Newly Released Emails: Sam Bankman-Fried Requested In-Person Meeting with FTX CEO John Ray
Sam Bankman-Fried, the disgraced founder of now-defunct cryptocurrency exchange FTX, requested to meet with the new FTX CEO, John Ray.
On January 2, Bankman-Fried wrote an email letter to Ray, a bankruptcy expert who took over the firm after it filed for bankruptcy in November last year, offering his help with regard to funds or "anything else," Bloomberg reported Monday. He said in the email:
"I know things haven’t gotten off on the right foot but I really do want to be helpful — whether on the funds or on anything else."
The move came just one day before the disgraced crypto boss pleaded not guilty to fraud and other charges.
Notably, Ray has previously lashed out at SBF and former FTX management for their utter lack of financial and other record-keeping, which makes it difficult to trace funds. Last year, he said FTX collapsed because of the "concentration of control in the hands of a very small group of grossly inexperienced and unsophisticated individuals."
As reported, SBF has been trying to contact and influence some potential witnesses of his trial via the encrypted messaging software Signal. Last week, federal prosecutors said he has reached out to the “current General Counsel of FTX US who may be a witness at trial.” The current council for FTX US is Ryne Miller, who was also a former partner at Kirkland & Ellis.
Aside from Miller, SBF has also been in contact with “other current and former FTX employees,” the filing said. US authorities claim SBF's request suggests an effort to influence the witness’s testimony and that his effort to improve his relationship with Miller “may itself constitute witness tampering.”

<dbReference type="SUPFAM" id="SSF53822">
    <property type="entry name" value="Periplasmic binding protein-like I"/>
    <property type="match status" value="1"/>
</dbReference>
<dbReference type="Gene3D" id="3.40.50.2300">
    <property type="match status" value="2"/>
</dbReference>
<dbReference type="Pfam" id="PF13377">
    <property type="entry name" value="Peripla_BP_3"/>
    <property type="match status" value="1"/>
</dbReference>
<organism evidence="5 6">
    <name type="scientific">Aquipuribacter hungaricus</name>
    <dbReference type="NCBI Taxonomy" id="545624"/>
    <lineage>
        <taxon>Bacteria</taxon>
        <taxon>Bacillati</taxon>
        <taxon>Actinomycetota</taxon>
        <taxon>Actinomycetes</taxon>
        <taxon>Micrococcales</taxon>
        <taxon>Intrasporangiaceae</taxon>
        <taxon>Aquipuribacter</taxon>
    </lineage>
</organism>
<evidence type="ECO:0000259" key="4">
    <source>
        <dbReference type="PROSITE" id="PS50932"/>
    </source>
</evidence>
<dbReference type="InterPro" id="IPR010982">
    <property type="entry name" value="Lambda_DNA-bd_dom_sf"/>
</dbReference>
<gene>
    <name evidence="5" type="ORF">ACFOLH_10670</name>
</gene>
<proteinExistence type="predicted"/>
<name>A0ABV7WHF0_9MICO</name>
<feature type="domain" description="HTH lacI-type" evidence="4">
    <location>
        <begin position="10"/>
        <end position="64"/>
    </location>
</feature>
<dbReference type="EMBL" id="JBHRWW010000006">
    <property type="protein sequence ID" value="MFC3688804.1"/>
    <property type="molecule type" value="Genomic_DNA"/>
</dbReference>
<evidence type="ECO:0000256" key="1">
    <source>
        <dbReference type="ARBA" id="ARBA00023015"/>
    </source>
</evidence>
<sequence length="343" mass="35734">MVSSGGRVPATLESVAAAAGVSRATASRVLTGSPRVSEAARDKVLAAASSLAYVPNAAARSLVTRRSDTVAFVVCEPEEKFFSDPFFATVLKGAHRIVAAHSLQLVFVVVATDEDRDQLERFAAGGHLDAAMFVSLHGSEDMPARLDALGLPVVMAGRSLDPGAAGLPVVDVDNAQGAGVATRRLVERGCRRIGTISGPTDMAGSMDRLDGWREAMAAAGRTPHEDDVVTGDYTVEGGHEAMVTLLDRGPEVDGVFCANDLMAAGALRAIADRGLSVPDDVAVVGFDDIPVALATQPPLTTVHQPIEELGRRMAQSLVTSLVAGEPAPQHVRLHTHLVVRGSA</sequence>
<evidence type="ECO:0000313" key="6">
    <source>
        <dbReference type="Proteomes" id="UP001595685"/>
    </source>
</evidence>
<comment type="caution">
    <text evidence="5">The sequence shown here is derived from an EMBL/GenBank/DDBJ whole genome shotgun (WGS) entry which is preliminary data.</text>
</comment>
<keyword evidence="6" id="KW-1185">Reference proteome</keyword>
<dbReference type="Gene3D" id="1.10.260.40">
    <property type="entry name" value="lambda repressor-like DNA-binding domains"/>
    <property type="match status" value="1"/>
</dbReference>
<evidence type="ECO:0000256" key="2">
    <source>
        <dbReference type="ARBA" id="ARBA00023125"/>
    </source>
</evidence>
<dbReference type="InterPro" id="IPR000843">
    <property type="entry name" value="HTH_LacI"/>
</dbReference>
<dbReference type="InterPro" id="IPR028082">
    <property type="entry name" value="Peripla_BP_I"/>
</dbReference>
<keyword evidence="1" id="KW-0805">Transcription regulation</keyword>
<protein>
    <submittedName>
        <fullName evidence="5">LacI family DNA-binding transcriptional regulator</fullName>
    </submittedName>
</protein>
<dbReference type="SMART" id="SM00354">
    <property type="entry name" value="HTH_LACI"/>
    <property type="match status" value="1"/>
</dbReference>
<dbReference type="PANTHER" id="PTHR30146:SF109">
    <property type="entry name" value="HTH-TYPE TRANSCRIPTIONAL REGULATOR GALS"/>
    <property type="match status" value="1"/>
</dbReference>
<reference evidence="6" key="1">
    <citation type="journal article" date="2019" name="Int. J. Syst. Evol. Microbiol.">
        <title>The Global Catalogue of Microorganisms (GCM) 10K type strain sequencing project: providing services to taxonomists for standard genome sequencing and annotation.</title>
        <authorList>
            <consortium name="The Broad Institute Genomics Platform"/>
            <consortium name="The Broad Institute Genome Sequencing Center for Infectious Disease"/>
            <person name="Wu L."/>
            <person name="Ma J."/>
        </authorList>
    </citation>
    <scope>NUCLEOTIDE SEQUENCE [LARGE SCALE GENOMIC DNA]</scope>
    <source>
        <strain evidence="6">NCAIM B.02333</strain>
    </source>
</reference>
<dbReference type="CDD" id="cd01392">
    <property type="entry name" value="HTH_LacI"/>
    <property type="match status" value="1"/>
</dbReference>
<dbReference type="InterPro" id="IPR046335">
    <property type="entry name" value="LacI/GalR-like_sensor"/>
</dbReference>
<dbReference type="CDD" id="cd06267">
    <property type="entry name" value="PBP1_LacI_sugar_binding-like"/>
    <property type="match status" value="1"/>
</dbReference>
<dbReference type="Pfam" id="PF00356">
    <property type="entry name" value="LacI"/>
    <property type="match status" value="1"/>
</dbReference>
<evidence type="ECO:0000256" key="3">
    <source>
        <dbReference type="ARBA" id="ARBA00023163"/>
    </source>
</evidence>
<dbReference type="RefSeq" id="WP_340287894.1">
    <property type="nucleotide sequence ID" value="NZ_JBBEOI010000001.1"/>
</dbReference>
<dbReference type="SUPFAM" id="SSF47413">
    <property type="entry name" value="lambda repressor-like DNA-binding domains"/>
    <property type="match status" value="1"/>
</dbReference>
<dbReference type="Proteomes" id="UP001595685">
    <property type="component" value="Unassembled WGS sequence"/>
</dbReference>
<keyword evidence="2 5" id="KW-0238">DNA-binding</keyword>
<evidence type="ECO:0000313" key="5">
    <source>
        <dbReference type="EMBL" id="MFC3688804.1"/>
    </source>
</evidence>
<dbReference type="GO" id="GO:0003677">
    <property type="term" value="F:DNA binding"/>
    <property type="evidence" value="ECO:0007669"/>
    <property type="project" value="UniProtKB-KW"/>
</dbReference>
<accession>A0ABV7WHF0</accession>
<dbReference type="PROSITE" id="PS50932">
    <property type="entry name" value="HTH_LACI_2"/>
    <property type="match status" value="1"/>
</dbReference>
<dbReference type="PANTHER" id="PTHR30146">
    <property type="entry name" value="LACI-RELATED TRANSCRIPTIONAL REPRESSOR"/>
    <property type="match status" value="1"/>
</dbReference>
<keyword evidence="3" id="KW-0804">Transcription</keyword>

The US Department of Justice has also opposed FTX hiring Sullivan & Cromwell, the law firm currently tasked with the exchange's investigation, citing potential conflicts of interest. That is because Miller, general counsel of FTX US, previously worked at S&C for eight years. The DOJ said the investigation would place the law firm "in the conflicted position of investigating itself and its former partner."
FTX and its group of crypto companies filed for Chapter 11 bankruptcy in early November. Sam Bankman-Fried, the disgraced founder of FTX, was later arrested in The Bahamas after US prosecutors formally filed criminal charges against him. He was eventually extradited to the US where he was released from jail after posting a $250m bond in a New York court.
SBF has been charged with eight criminal charges including wire fraud and conspiracy by misusing customer funds. He is due in federal court in October.